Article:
Case Study: Lowery Has The Rx For Hospital's Data

It's a pity someone didn't tell St. Anthony's Medical Center a year or so earlier.

The St. Louis-based hospital, which became part of a conglomerate in the 1990s, decided to regain its independence in 2001 and "needed a ton of hardware in a hurry," said Greg Pinz, director of information systems at St. Anthony's.

Pinz called Lowery Systems, a Fenton, Mo.-based IBM solution provider that he'd heard about from a business contact.


St. Anthony's Rick Faszold and Greg Pinz with Lowery's Jack Russell (l. to r.) stand guard over two sharks. One's an IBM array that's helping to manage the hospital's storage needs.

Lowery brought hospital IT personnel to its Total-Storage Solution Center (TSSC) to demonstrate IBM's products. "They came in to see what the Tivoli Storage Manager software looked like and to see the tape library and servers," said Jack Russell, sales manager at Lowery. "We have different hardware and software platforms in there all the time. We let customers play."

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From that visit, St, Anthony's decided to buy an IBM Shark Enterprise Storage Server array and 25 servers from Lowery, Russell said.

But time marched on, and so did the need for advanced technology. So in 2002, St. Anthony's decided to implement a PACS for digital X-rays, which would give authorized personnel access to X-ray information in a matter of seconds, Pinz said. At the same time, the government was pushing hospitals to implement systems that were HIPAA-

compliant, he said.

And that wasn't all. St. Anthony's also wanted to increase the survivability of its data in case of a disaster. "We were looking at ways to afford a duplicate Shark in case of a flood or some other problem," Pinz said.

By late 2002, the hospital decided to contract with GE Medical for its X-ray PACS, said Rick Faszold, manager of technical services at St. Anthony's. It took about six months to finalize the details of the contract, and in that time the hospital purchased and installed a second PACS from Camtronics Medical Systems for its Cardiac-Catheterization Lab.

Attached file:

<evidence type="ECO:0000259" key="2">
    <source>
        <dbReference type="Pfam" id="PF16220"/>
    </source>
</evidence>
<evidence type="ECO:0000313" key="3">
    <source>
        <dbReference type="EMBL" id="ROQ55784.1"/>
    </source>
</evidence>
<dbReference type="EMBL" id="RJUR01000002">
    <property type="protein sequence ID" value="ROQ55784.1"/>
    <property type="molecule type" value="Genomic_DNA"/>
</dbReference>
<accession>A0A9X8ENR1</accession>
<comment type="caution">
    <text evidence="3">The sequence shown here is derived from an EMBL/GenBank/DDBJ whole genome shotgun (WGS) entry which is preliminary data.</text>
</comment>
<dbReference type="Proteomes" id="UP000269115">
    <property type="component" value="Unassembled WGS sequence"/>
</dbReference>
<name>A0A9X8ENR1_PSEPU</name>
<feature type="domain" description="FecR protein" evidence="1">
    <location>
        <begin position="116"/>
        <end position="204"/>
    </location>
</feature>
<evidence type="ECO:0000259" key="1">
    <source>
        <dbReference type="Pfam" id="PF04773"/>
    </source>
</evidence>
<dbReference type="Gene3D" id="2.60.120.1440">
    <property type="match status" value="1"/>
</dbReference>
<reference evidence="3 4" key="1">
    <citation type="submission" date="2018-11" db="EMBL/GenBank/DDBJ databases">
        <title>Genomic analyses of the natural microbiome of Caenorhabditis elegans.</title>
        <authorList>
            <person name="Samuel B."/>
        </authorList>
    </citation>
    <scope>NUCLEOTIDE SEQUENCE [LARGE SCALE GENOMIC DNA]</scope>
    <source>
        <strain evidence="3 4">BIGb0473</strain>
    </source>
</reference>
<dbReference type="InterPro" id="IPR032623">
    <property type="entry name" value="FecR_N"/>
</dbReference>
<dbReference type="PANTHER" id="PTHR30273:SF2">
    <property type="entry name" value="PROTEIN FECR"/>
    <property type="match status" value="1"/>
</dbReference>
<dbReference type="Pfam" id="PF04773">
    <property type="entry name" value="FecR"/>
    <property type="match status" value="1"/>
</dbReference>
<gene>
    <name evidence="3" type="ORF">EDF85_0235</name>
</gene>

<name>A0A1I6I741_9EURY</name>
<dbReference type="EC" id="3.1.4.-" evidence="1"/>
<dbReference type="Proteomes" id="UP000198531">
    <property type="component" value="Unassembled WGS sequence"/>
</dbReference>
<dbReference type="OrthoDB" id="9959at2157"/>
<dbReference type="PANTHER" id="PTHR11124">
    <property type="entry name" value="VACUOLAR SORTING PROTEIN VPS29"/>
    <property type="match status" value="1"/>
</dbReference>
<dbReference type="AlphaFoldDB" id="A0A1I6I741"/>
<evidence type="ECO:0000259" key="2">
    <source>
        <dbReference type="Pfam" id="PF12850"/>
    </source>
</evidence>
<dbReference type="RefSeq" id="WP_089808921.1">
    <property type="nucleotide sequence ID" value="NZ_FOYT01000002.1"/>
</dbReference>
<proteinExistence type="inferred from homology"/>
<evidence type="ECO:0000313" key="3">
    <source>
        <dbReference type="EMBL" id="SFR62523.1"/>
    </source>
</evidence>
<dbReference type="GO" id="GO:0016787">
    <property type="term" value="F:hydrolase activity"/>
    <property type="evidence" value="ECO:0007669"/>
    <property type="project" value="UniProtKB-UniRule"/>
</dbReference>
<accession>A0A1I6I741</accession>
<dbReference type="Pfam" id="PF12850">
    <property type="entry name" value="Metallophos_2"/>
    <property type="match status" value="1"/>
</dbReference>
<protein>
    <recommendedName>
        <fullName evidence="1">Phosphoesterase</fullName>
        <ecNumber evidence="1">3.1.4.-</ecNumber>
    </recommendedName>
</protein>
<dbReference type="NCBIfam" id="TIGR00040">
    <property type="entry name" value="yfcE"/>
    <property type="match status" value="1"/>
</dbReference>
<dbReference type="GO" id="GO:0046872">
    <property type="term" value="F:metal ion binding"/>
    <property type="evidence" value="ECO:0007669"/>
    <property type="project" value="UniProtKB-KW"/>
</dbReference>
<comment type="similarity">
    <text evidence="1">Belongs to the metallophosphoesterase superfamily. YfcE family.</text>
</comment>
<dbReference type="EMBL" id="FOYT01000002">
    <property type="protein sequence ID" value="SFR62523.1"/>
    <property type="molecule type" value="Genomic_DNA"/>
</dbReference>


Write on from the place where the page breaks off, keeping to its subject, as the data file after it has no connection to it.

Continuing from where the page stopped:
Earlier this year, a second trip to Lowery's TSSC, along with what Russell described as "a very favorable trade-in allowance," led St. Anthony's to trade its one Shark array for two new ones, each with a capacity of 10 Tbytes.


One array was installed in the hospital's main data center and designated for general use, Faszold said.

St. Anthony's placed the second array in an adjacent building that houses much of the hospital's most important equipment and tied it to each PACS.

The two Sharks are connected to each other and mirrored, so if one goes down, the other can take over, Russell said.

In a perfect world, the two arrays would be farther away from each other, at separate facilities, Pinz said. "It was a question of cost. The second Shark is surrounded by concrete with the other equipment," he said. "We felt that if we lost both Sharks, that would mean the whole hospital was leveled, in which case lost data would be the least of our worries."

While the Sharks have been installed and connected to the Cardiac- Catheterization Lab PACS, it will be another two months or so before the X-ray PACS is installed, Russell said. At that time, Lowery will conduct tests to make sure the two systems work properly with the storage solution.

So far, the solution deployment has gone smoothly, in part because of the staff at St. Anthony's. "They're easy to work with and very knowledgeable," Russell said.

In the meantime, there's a good possibility that Lowery and St. Anthony's will continue to work together. Potential projects include an electronic document management system and a safety solution that ensures medicines are dispensed properly to hospital patients.